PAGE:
PR statement of the week: Trust! (by Twist)

December 17th, 2014

This week’s PR Statement of the Week appears in a press release issued by Mary-Ann Twist of the Journal of Consumer Research:

The statement is:

The authors found that trust in feelings influences the degree to which people believe that their feelings provide trustworthy information.

BONUS (from a year ago): The ever-intriguing Twist of Consumer Research

What’s Eating You, and/or Vice Versa: Microbes

December 17th, 2014

If you enjoyed the new opera “What’s Eating You“, which was about two people and all the microbes in and on them, you will (probably) enjoy this newly published study. It’s about people, their microbes, and who eats whom:

The microbes we eat: abundance and taxonomy of microbes consumed in a day’s worth of meals for three diet types,” Jenna M. Lang [pictured here], Jonathan A. Eisen, Angela M. Zivkovic, PeerJ, epub December 9, 2014. The authors, at the University of California, Davis, report:

lang“Far more attention has been paid to the microbes in our feces than the microbes in our food…. Little is known about the effects of ingested microbial communities that are present in typical American diets, and even the basic questions of which microbes, how many of them, and how much they vary from diet to diet and meal to meal, have not been answered.

“We characterized the microbiota of three different dietary patterns in order to estimate: the average total amount of daily microbes ingested via food and beverages, and their composition in three daily meal plans representing three different dietary patterns.”

Maddie Stone gives further details about the study, in Motherboard.

The opera premiered as part of the 2014 Ig Nobel Prize ceremony. You may have heard a snippet, at the tail end of the recent Science Friday radio broadcast. You can see and hear the complete opera (all three acts) in this video of the Ig Nobel ceremony:

BONUS: Retraction Watch reports the case of a scientific paper, about gut microbes, apparently having eaten pieces of lots of other scientific papers about gut microbes.

BONUS: The same kind of “what microbes does it eat?” analysis could be performed on other animals. This video shows a cat eating some of the contents of a seafood shop in Vladivostok, reports the Death and Taxes blog. (Thanks to Betsy Devine for bringing it to our attention):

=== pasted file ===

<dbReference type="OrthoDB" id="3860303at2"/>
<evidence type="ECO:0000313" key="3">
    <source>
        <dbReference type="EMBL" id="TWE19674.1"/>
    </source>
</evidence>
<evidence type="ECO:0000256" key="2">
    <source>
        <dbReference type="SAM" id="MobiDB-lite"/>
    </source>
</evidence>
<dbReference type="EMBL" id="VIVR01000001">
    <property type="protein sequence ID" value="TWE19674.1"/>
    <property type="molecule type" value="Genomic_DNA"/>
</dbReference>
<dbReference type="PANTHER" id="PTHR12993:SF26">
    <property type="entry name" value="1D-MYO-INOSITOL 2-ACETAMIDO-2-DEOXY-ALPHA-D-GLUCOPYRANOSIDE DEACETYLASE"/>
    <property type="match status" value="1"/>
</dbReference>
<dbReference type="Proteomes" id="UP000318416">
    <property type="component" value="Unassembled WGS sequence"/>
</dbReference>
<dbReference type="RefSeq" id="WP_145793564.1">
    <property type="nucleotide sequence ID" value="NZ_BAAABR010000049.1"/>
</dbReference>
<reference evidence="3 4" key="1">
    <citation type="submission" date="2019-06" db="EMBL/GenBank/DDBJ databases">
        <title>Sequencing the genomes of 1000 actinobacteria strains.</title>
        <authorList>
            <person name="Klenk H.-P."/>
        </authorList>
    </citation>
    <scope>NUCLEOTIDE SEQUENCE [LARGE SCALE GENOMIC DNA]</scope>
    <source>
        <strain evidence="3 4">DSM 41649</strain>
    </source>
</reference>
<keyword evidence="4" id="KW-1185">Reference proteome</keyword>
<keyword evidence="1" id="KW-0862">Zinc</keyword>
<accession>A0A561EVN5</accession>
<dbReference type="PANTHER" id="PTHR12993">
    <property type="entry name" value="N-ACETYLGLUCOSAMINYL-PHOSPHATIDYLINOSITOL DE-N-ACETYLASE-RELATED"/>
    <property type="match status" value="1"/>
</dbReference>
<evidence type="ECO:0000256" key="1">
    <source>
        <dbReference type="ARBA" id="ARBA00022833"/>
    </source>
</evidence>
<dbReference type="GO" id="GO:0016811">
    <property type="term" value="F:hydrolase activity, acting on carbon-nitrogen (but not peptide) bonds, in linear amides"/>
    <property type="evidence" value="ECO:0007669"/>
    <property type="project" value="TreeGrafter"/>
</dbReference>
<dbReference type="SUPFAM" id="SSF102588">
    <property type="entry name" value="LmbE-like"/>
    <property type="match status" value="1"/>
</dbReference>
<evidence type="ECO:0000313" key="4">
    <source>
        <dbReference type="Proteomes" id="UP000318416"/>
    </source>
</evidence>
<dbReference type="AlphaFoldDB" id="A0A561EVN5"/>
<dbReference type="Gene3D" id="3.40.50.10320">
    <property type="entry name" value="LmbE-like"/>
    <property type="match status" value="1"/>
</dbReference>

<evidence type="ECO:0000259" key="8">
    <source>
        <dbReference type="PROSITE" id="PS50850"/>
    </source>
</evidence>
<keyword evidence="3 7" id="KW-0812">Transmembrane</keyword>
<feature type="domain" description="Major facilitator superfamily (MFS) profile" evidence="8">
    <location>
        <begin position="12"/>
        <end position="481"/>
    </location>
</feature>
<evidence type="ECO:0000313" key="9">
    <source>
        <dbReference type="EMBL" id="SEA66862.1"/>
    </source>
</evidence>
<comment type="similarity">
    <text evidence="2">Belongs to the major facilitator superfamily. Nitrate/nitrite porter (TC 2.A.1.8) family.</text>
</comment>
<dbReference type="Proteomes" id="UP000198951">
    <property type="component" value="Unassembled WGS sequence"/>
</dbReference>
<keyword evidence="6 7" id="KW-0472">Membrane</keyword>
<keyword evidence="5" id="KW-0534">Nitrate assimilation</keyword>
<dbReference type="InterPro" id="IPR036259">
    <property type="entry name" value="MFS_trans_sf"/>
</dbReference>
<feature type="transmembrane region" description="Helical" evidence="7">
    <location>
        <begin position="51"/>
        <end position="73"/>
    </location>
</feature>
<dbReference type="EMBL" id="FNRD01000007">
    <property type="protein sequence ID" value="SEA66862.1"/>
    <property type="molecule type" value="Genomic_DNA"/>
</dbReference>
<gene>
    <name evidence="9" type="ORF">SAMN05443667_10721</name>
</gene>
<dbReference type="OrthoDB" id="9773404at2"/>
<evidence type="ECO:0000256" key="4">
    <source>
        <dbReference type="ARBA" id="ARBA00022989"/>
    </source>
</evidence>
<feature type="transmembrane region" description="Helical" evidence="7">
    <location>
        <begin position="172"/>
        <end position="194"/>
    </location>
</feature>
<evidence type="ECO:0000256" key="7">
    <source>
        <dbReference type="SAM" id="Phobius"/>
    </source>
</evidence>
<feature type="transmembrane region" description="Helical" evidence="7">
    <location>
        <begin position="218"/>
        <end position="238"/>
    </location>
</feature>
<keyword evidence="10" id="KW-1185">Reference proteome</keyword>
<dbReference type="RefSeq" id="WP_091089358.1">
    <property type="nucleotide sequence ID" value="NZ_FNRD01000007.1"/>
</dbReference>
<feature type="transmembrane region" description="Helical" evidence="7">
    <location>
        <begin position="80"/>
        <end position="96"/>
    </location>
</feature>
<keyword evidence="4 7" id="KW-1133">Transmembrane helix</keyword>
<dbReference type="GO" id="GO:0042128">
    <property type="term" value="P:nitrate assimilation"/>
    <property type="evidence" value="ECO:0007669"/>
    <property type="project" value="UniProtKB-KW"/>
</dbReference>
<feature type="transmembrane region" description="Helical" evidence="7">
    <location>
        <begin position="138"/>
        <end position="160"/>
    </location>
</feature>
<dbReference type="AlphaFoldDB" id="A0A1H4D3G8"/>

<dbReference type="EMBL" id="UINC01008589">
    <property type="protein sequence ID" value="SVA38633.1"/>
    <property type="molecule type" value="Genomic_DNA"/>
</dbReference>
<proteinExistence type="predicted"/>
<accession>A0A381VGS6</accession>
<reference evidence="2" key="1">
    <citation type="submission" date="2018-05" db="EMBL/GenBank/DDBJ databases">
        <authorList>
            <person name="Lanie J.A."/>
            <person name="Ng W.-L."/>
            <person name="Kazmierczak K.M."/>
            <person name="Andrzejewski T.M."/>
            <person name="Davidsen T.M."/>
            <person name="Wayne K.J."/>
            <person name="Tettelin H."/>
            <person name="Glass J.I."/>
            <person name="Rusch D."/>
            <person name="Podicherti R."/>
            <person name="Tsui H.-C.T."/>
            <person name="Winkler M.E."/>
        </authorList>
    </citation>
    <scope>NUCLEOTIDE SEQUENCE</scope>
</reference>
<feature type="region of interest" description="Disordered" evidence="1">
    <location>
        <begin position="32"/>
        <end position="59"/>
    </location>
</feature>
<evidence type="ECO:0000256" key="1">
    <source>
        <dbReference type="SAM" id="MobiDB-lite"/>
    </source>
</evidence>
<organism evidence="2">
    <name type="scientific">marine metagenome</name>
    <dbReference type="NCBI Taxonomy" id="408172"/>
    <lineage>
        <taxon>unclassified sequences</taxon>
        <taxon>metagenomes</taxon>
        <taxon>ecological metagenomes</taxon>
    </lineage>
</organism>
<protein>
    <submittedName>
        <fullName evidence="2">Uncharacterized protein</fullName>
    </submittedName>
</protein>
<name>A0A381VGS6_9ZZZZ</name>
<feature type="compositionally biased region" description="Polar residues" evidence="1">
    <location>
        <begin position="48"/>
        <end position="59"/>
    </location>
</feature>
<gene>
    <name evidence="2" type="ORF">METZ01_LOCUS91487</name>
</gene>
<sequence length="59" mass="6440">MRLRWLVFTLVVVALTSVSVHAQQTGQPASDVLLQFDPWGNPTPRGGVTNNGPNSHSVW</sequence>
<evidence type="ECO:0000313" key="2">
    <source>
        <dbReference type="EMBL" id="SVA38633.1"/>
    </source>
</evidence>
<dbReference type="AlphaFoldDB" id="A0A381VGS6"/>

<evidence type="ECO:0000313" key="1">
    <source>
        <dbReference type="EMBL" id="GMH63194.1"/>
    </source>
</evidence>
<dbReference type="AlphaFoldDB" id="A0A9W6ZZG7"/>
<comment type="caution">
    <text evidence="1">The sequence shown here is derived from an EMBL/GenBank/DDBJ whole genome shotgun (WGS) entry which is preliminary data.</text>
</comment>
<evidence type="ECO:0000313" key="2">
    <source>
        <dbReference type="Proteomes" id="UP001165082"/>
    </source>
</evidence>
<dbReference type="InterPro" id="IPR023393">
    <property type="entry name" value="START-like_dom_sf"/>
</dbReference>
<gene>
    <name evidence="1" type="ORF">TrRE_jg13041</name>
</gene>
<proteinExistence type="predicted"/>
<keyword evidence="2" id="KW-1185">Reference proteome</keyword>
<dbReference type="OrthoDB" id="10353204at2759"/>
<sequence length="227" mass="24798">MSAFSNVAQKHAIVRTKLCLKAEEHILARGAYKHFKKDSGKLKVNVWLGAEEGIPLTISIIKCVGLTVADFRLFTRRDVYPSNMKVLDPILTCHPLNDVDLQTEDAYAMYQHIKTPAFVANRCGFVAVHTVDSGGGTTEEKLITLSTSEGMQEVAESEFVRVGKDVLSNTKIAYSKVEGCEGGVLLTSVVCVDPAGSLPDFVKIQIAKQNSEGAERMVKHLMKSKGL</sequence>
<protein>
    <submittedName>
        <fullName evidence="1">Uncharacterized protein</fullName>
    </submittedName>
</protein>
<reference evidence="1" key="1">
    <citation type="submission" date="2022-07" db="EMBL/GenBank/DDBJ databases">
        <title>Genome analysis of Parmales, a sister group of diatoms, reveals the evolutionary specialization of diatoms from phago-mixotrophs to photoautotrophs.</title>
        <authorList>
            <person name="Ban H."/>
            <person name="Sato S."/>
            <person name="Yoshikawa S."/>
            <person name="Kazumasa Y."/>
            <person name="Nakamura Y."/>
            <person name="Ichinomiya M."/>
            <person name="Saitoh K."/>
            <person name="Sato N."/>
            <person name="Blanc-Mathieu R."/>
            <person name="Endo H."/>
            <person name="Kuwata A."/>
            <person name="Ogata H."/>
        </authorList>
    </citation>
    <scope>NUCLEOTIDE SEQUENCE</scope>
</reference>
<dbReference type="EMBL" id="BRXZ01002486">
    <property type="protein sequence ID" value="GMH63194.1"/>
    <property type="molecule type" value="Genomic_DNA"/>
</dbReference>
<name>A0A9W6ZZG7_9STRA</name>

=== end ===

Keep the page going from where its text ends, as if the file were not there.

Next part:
Brain transplants : the implications [4 of n]

December 17th, 2014

Prof_SvenaeusAmongst the formidable complexities that would be involved in transplanting someone’s brain, lurks an enigmatic question – if it were yours, would ‘you’ go with your brain? Such questions have been examined by professor Fredrik Svenaeus, of Södertörn University, Huddinge, Sweden. The professor has a chapter in ‘The Body as Gift, Resource, and Commodity’, ( Södertörn Studies in Practical Knowledge 6, 2012) entitled ‘The Phenomenology of Organ Transplantation: How does the Malfunction and Change of Organs have Effects on Personal Identity’

“If I get a new brain I (at least possibly) become another person. In this sense, the brain is the only organ that cannot be donated; if you offer your brain to be transplanted into another body, you become a receiver, not a donor, of organs.”

But ultimately the professor reminds us that, at least until 2070 or so (when he predicts the first brain transplant might take place) we will just have to be patient for firm answers :

“To get one’s brain transplanted into a new body will probably be a different kind of personality change than going through an existential crisis. Maybe puberty, or pregnancy, could be helpful as comparisons when we consider what getting a brain transplant (getting your brain a new body) would be like, but these real-life examples will not get us very far. We simply have to wait for the event to take place to be able to answer the change-of-identity question.”

Also see: Previous related Improbable content

Brain transplants:the implications [1 of 3]
Brain transplants:the implications [2 of 3]
Brain transplants:the implications [3 of 3]

Coming soon: Brain transplants [5 of n]

Bonus: Related, in the sense of malfunctioning brain xplants …

Winningly cute animals of science

December 17th, 2014

Nature magazine assembled this video of the alleged Year’s Ten Cutest Animals in Science.

Number 9 was awarded the 2014 Ig Nobel Prize for biology:

When you watch and listen to the video, pay special attention to the narrator’s very first sentence. It’s a not-so-subtle, friendly dig at Nature‘s rival journal, Science.

(Thanks to Connie Villalba for bringing this to our attention.)

Bird-feather counters exhibited pluck, tediously

December 17th, 2014
hat with feathers 1910

Feathers, on a hat on a person, circa 1910. Photo: Library of Congress.

Many humans have spent days, months or years counting feathers. Here are exciting highlights from some of their reports.

In 1936 Alexander Wetmore, of the US National Museum in Washington, gathered all the published reports he could find about someone or other counting how many feathers were on particular birds. “The work of feather counting is tedious and exacting,” he explained, “and yields small result relative to the labour involved.”

Among Wetmore’s gatherings from his peers: “Dr Jonathan Dwight found 3,235 feathers on a male Bobolink taken in spring. RC McGregor has recorded 1,899 feathers on a Savannah sparrow … and 6,544 on a glaucous winged Gull … Miss Phoebe Knappen has reported 11,903 feathers on an adult female mallard … the bird being one that had died from phosphorus poisoning.”

Wetmore proceeded to have someone he could count on do some do some new counting on his behalf: “The actual labour of counting was done under my direct supervision by Marie Siebrecht (now Mrs James Montroy) who, employed as an assistant, worked carefully and conscientiously at a long and somewhat tedious task”….

—So begins another Improbable Research column in The Guardian.